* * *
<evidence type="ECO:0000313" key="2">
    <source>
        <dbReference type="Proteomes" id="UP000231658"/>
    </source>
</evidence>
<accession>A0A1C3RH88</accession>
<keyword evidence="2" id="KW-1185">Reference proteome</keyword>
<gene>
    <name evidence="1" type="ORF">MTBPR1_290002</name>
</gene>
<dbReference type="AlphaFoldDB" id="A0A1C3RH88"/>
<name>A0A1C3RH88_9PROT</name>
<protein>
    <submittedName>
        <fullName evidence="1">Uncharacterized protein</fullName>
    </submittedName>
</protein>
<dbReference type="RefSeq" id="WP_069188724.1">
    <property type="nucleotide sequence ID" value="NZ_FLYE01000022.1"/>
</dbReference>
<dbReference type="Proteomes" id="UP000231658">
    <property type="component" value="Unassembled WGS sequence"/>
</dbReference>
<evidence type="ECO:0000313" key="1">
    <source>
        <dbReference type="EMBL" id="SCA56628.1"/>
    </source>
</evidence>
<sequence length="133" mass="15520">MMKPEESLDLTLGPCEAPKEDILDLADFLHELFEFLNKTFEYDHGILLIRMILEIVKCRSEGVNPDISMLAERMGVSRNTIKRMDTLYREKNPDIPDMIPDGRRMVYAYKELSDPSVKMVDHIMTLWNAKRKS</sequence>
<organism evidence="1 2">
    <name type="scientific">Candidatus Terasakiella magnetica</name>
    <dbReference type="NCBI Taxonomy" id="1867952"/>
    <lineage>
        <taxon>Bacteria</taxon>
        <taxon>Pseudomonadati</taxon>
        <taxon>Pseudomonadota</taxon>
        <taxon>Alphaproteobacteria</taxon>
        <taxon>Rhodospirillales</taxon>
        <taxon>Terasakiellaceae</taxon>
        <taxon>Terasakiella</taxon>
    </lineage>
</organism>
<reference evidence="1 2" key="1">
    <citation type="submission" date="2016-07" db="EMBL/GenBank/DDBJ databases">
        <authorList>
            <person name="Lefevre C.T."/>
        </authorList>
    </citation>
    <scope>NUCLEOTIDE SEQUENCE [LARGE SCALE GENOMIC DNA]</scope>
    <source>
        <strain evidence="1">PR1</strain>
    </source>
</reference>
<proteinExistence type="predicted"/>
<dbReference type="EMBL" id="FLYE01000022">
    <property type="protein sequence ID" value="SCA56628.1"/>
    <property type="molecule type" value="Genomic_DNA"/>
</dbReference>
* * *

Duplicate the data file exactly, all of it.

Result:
<evidence type="ECO:0000313" key="2">
    <source>
        <dbReference type="Proteomes" id="UP000231658"/>
    </source>
</evidence>
<accession>A0A1C3RH88</accession>
<keyword evidence="2" id="KW-1185">Reference proteome</keyword>
<gene>
    <name evidence="1" type="ORF">MTBPR1_290002</name>
</gene>
<dbReference type="AlphaFoldDB" id="A0A1C3RH88"/>
<name>A0A1C3RH88_9PROT</name>
<protein>
    <submittedName>
        <fullName evidence="1">Uncharacterized protein</fullName>
    </submittedName>
</protein>
<dbReference type="RefSeq" id="WP_069188724.1">
    <property type="nucleotide sequence ID" value="NZ_FLYE01000022.1"/>
</dbReference>
<dbReference type="Proteomes" id="UP000231658">
    <property type="component" value="Unassembled WGS sequence"/>
</dbReference>
<evidence type="ECO:0000313" key="1">
    <source>
        <dbReference type="EMBL" id="SCA56628.1"/>
    </source>
</evidence>
<sequence length="133" mass="15520">MMKPEESLDLTLGPCEAPKEDILDLADFLHELFEFLNKTFEYDHGILLIRMILEIVKCRSEGVNPDISMLAERMGVSRNTIKRMDTLYREKNPDIPDMIPDGRRMVYAYKELSDPSVKMVDHIMTLWNAKRKS</sequence>
<organism evidence="1 2">
    <name type="scientific">Candidatus Terasakiella magnetica</name>
    <dbReference type="NCBI Taxonomy" id="1867952"/>
    <lineage>
        <taxon>Bacteria</taxon>
        <taxon>Pseudomonadati</taxon>
        <taxon>Pseudomonadota</taxon>
        <taxon>Alphaproteobacteria</taxon>
        <taxon>Rhodospirillales</taxon>
        <taxon>Terasakiellaceae</taxon>
        <taxon>Terasakiella</taxon>
    </lineage>
</organism>
<reference evidence="1 2" key="1">
    <citation type="submission" date="2016-07" db="EMBL/GenBank/DDBJ databases">
        <authorList>
            <person name="Lefevre C.T."/>
        </authorList>
    </citation>
    <scope>NUCLEOTIDE SEQUENCE [LARGE SCALE GENOMIC DNA]</scope>
    <source>
        <strain evidence="1">PR1</strain>
    </source>
</reference>
<proteinExistence type="predicted"/>
<dbReference type="EMBL" id="FLYE01000022">
    <property type="protein sequence ID" value="SCA56628.1"/>
    <property type="molecule type" value="Genomic_DNA"/>
</dbReference>